A huge catalog of human DNA is helping researchers find tiny glitches that cause disease, in part by pointing out some false leads.
The database, with genetic codes from more than 60,000 people, is aimed at researching rare diseases that are generally caused by a single malfunctioning gene. Most of these diseases are so uncommon that the general public has never heard of them, but there are thousands of such conditions, and as a group they affect about one percent of births.
Better accuracy in identifying the genetic cause of a person’s disease provides a “clear and direct benefit to patients,” says Daniel MacArthur of the Broad Institute in Cambridge, Massachusetts and Massachusetts General Hospital in Boston.
He is senior author of an analysis published Wednesday in the journal Nature by researchers who compiled the database, which draws on DNA data from more than two dozen disease studies. It went online in 2014 and has since been consulted more than 5 million times, he says.
For rare diseases, doctors try to find the genetic cause by analyzing the patient’s DNA. But everybody carries tens of thousands of minute differences from the standard DNA code, and the goal is to find which one or two of them is making the person sick.
Researchers frequently do that through guilt by association. If a variation shows up in a patient but it is never seen or extremely rare in others, it may be fingered as the cause of disease.
The challenge is getting enough DNA from the general public. If the sampling is too small or not comprehensive enough for diverse populations, a variant may be wrongly blamed as the cause of the patient’s problems. A better sampling might show the variant actually appears in healthy people often enough that it’s clearly not making anybody sick.
False leads can harm patient care, including in some cases missing out on treatments, MacArthur says.
An example of such a “genetic misdiagnosis” was presented Wednesday in an unrelated study in the New England Journal of Medicine. It focused on an inherited disease called hypertrophic cardiomyopathy, which thickens heart muscle and can interfere with pumping blood.
Examining three years of records from a testing lab, it found that seven patients were told they carried one of two DNA variants that had been linked to the heart disease. Both variants were later reclassified as benign.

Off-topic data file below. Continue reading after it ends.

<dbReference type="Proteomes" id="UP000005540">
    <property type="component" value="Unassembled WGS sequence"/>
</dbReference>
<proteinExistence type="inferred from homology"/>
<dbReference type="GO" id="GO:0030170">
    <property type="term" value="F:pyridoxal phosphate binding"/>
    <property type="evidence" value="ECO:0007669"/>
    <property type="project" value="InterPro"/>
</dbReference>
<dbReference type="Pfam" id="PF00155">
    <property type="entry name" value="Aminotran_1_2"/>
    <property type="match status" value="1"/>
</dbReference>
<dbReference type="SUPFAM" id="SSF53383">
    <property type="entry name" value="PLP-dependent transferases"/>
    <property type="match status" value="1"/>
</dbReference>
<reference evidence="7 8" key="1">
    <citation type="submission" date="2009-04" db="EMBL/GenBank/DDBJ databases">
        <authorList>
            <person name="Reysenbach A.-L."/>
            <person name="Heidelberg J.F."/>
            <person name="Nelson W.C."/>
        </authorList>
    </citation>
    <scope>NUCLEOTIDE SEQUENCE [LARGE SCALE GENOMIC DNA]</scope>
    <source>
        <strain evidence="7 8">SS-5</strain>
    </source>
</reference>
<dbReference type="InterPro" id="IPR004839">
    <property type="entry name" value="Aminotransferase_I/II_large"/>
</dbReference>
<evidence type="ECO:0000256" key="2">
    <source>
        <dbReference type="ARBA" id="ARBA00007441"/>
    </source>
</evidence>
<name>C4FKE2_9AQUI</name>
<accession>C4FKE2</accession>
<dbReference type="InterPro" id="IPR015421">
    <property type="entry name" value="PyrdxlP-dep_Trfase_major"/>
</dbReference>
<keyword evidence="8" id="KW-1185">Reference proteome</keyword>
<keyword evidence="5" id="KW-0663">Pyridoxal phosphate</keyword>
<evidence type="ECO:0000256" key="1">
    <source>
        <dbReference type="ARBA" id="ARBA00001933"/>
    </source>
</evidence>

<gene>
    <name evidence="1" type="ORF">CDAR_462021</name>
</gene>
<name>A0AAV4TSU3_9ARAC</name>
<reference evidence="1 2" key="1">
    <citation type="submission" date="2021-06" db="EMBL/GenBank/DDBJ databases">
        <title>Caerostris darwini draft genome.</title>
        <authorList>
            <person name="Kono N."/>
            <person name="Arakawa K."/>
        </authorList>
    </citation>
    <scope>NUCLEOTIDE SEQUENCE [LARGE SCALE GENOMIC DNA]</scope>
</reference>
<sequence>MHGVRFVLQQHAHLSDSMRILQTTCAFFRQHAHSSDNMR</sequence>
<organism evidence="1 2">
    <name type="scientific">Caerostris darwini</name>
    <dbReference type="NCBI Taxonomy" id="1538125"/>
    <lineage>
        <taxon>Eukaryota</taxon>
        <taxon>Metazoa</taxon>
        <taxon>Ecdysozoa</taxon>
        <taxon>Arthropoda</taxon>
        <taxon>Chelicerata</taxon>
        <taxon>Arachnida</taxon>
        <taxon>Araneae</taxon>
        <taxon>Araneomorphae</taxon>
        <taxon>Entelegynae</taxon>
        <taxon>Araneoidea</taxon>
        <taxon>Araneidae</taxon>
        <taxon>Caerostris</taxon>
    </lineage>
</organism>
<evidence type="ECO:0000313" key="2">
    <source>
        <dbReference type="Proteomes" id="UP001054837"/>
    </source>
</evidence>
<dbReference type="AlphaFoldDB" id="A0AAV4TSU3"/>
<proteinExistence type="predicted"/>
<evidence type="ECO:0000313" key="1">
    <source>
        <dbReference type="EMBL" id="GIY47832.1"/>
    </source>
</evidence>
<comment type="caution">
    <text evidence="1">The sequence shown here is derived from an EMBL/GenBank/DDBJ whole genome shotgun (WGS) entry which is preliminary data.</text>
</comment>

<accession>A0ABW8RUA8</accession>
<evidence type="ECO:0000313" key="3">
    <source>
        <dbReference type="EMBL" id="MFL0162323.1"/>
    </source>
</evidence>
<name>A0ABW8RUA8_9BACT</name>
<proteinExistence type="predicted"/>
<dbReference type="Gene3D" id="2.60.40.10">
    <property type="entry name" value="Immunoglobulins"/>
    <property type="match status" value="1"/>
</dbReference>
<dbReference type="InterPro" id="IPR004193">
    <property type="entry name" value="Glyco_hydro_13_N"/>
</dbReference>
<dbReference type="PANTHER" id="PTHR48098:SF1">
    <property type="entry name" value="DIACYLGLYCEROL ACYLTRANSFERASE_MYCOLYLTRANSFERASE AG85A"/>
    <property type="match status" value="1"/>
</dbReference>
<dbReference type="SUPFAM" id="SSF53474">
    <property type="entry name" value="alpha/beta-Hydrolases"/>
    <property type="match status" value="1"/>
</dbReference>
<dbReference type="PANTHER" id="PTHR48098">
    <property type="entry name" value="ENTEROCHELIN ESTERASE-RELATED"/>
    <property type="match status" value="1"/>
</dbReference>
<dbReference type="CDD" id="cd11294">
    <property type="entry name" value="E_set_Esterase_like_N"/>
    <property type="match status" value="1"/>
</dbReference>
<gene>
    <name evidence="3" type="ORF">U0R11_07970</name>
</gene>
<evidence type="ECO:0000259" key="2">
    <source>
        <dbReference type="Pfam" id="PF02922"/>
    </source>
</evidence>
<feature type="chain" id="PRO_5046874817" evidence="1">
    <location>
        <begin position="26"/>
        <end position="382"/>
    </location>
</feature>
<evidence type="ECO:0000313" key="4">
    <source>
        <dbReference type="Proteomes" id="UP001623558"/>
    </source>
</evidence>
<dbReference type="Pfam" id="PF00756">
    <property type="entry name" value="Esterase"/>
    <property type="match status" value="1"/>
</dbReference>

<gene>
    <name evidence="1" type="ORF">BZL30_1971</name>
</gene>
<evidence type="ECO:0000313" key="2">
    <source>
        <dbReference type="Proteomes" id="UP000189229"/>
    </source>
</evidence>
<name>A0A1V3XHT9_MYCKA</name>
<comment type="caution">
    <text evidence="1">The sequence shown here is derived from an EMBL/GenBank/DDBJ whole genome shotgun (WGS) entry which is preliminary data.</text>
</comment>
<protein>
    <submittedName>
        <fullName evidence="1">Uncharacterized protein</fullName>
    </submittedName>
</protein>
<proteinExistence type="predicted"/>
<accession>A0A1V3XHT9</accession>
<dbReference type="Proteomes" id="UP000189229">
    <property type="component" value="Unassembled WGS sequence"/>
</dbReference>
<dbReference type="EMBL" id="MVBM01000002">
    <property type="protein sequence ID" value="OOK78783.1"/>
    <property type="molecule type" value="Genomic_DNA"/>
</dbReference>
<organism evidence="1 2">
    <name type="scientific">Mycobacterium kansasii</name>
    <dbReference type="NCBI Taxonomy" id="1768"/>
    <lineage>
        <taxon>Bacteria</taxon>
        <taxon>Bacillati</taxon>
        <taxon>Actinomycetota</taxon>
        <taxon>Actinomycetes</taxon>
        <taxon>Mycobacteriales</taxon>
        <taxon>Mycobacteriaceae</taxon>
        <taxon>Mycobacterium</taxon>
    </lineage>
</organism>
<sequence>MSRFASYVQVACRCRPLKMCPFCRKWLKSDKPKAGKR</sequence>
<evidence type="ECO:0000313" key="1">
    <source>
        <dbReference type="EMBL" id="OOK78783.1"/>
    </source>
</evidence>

At least five of the patients were of African ancestry. If the original studies of those variants had included enough black Americans in their samples, they probably would not have reached the wrong conclusion, the Harvard researchers say.
They said the new DNA catalog, dubbed ExAC, is well-equipped to avoid such errors. It provides a far more comprehensive collection of DNA variations than has been available in the past. The roughly 10 million tiny variations listed are from people of European, African, South Asian, East Asian, and Latino ancestry.
In a separate study, released Wednesday by the journal Genetics in Medicine, British authors used ExAC data to cast doubt on recent reports that implicated some genes in hypertrophic cardiomyopathy and a second heart muscle disease.
The analysis in Nature provided another example of how ExAC can point out past mistakes. Researchers looked at 192 DNA variations that had been linked to diseases, but which ExAC showed were actually so common in the general population that those links appeared spurious.
The researchers find that under standard criteria, at least 163 should be reclassified as benign or probably benign. As of last December, 126 had been reclassified, the researchers report. That probably reflects the influence of the ExAC database, MacArthur says
But databases even bigger than ExAC will be needed to decisively link genetic variations to disease or rule them out, he said. “We have a long way to go,” he says.
Jay Shendure, a genetics expert at the University of Washington in Seattle who didn’t participate in the new work, says the ExAC catalog offers advantages over previous databases. There’s “little doubt” that it will accelerate and refine the search for disease causes and genetic aspects of patient care, he writes in a Nature commentary.